Ballingry-born actor David Colvin, who starred in the original National Theatre of Scotland production of Gregory Burke’s Black Watch and has previously been nominated for an Olivier Award, doesn’t have to think long when asked about the catalyst for his successful career: I was fortunate enough to be a pupil at Lochgelly High when there was an incredible creative arts department led by Robin Dewar and Leslie Nicholson (the latter now head of drama at Queen Anne). We did phenomenal shows like Guys and Dolls and South Pacific and receiving positive feedback from these committed teachers instilled in me the confidence that this was something I could really do well. Becoming a world champion piper at just 13 also helped foster in David the belief that no matter where you come from you can conquer the world.
As a piper, Colvin was hugely inspired by the work of the man he describes as the Mozart of the bagpipes, Pitlochry bin man Gordon Duncan. Duncan revolutionised the way bagpipes are played and was a legend in the piping world both for his playing and his irreverent attitude. Tragically, he was to die young from alcoholism in 2005. Colvin believes Duncan had such extraordinary musical ability he was almost tortured by the 8-note limitations of his instrument and was motivated to discover new ways of bending the notes and to explore a non-trad repertoire including the tune that gives Colvin’s new play its title – ACDC’s Thunderstruck.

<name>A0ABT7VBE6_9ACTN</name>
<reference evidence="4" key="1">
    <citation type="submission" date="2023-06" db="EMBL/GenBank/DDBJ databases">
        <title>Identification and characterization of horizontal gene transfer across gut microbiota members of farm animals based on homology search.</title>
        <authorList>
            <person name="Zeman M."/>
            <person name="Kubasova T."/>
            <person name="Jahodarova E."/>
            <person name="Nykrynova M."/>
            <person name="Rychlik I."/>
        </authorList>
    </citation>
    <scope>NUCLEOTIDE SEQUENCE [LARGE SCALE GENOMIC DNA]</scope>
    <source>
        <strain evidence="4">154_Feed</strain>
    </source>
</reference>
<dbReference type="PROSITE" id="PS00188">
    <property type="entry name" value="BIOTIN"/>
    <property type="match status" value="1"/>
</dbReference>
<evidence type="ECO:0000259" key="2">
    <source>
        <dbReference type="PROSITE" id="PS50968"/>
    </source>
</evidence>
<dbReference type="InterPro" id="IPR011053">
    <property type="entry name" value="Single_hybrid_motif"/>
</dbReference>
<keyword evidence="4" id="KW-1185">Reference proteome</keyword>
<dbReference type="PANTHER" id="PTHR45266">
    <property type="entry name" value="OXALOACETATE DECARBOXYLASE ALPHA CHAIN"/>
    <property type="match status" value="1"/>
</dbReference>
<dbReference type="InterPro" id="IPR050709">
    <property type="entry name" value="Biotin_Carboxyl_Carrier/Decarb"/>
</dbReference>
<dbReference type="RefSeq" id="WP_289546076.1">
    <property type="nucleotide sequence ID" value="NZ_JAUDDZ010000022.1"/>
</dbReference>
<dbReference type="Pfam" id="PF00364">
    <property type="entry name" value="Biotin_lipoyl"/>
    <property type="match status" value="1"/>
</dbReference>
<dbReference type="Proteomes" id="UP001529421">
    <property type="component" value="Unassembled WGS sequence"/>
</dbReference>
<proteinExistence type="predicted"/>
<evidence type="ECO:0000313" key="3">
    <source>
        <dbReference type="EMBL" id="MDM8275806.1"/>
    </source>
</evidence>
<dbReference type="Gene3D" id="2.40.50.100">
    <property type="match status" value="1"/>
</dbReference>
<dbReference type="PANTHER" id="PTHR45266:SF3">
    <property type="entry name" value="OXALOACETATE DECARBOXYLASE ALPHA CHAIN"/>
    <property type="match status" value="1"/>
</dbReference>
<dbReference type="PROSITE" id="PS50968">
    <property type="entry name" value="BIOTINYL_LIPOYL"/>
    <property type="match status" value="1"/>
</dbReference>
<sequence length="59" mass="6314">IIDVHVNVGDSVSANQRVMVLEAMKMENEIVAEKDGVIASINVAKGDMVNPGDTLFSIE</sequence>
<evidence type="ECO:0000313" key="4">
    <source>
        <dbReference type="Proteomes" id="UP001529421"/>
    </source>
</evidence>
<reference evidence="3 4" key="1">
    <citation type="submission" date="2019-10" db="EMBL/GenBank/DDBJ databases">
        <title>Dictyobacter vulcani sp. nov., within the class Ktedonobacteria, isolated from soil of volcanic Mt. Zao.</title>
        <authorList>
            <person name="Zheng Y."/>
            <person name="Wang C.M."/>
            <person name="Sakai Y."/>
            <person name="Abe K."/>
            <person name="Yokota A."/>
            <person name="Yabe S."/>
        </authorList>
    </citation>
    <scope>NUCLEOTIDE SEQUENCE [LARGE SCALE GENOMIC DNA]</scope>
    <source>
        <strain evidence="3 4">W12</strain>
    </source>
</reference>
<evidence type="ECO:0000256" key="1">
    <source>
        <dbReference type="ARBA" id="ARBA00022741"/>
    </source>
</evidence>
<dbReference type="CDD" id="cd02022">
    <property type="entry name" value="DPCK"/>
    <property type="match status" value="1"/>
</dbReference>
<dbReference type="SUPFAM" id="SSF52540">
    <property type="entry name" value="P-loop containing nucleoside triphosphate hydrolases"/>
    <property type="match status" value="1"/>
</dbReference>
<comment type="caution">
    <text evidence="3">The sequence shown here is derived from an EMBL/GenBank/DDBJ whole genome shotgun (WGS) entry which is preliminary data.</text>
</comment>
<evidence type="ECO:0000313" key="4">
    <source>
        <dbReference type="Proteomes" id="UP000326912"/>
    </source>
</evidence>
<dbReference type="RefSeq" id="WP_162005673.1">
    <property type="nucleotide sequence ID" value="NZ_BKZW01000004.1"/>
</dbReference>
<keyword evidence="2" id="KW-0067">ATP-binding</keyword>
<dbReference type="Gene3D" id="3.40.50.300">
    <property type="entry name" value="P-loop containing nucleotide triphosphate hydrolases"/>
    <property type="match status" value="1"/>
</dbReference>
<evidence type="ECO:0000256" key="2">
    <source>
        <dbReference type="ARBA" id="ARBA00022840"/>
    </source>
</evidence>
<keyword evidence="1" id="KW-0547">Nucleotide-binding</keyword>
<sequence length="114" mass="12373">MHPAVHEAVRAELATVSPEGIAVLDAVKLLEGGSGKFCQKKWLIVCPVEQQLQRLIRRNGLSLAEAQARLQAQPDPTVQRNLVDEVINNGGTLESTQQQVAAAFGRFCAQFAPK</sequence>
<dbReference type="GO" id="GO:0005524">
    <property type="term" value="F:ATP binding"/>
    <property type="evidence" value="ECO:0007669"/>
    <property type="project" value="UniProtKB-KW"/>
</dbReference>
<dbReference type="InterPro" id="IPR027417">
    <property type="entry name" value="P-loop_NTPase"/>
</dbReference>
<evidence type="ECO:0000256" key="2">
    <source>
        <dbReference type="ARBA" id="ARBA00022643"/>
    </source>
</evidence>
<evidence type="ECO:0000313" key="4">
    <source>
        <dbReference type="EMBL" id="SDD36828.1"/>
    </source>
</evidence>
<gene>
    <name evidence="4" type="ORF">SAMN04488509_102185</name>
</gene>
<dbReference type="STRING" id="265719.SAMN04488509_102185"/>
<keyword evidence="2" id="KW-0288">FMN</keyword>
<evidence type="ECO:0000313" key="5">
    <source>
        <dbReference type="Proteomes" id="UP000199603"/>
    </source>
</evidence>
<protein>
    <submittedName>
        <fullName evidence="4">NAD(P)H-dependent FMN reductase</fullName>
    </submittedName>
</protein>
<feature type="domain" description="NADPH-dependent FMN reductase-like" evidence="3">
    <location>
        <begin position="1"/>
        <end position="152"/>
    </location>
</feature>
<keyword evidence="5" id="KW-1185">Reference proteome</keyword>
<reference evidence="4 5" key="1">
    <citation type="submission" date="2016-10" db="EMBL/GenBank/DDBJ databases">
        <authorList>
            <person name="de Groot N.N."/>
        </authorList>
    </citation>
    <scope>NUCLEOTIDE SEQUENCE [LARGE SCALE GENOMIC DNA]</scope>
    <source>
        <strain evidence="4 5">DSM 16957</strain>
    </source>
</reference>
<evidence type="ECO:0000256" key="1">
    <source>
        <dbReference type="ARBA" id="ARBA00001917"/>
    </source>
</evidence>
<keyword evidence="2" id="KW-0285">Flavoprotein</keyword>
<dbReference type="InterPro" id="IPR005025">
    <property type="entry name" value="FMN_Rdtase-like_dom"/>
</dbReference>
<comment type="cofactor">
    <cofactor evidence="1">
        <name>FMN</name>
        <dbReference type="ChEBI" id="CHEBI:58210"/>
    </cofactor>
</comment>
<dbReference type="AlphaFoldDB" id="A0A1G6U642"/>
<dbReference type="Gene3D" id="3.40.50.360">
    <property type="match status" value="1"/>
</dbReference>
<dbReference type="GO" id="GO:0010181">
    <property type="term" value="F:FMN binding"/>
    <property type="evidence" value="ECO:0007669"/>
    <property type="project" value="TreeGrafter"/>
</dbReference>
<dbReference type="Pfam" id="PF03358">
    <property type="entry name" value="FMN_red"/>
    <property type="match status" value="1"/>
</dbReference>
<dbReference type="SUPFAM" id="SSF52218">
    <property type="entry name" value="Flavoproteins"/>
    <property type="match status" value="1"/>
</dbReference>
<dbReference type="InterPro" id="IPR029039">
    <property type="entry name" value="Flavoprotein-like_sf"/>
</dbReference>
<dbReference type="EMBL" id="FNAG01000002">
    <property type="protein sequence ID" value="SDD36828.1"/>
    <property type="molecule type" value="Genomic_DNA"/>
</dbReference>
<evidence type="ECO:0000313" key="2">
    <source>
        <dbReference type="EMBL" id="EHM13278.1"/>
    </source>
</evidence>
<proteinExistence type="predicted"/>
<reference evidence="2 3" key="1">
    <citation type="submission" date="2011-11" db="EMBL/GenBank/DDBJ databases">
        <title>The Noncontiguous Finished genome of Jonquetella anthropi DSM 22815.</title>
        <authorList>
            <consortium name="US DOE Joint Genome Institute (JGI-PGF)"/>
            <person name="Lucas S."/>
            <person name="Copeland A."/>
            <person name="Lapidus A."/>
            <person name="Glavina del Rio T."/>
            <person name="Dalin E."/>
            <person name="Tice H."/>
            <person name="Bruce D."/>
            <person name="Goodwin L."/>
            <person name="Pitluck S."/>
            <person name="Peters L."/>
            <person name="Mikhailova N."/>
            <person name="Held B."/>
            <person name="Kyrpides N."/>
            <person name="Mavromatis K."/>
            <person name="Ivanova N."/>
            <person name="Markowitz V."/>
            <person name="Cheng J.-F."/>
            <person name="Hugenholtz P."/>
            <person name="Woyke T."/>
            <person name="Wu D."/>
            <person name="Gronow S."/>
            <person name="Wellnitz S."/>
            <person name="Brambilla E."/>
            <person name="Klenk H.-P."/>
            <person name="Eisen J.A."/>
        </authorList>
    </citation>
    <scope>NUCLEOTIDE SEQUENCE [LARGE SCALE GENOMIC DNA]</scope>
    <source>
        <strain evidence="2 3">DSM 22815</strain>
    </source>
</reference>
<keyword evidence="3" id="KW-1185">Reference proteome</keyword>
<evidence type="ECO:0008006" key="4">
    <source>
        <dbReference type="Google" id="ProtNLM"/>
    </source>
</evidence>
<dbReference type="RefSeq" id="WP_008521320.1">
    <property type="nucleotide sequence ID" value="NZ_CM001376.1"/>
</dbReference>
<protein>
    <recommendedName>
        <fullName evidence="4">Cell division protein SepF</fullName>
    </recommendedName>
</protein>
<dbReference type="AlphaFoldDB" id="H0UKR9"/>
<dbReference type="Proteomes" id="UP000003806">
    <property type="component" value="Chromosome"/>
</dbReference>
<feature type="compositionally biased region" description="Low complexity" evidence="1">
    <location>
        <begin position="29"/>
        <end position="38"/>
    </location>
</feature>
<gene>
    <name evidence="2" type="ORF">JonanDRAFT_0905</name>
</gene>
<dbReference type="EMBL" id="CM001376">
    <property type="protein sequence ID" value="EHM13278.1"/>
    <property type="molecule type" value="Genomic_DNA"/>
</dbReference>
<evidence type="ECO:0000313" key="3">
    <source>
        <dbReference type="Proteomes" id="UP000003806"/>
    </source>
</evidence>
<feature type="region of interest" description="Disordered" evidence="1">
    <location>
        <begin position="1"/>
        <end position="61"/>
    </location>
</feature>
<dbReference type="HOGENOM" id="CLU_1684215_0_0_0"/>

Colvin now lives in London but feels enormously influenced but the place he grew up. He still has family in Fife, including a sister in Cowdenbeath, and is looking forward to bringing the world premiere of his show Thunderstruck to the studio theatre at Carnegie Hall where as a boy he took part in many shows. He is particularly delighted that young local musicians Aly O’Mahoney, Michael Waterworth and Hamish Finlayson will form his backing band in what promises to be a moving and musically thrilling hour of theatre.
Thunderstruck is on at the Studio Theatre in the Carnegie Hall on Saturday 9 September and is part of Outwith Festival‘s theatre programme. There is a matinee at 2 and an evening performance at 8pm. Tickets are £10 and are available here.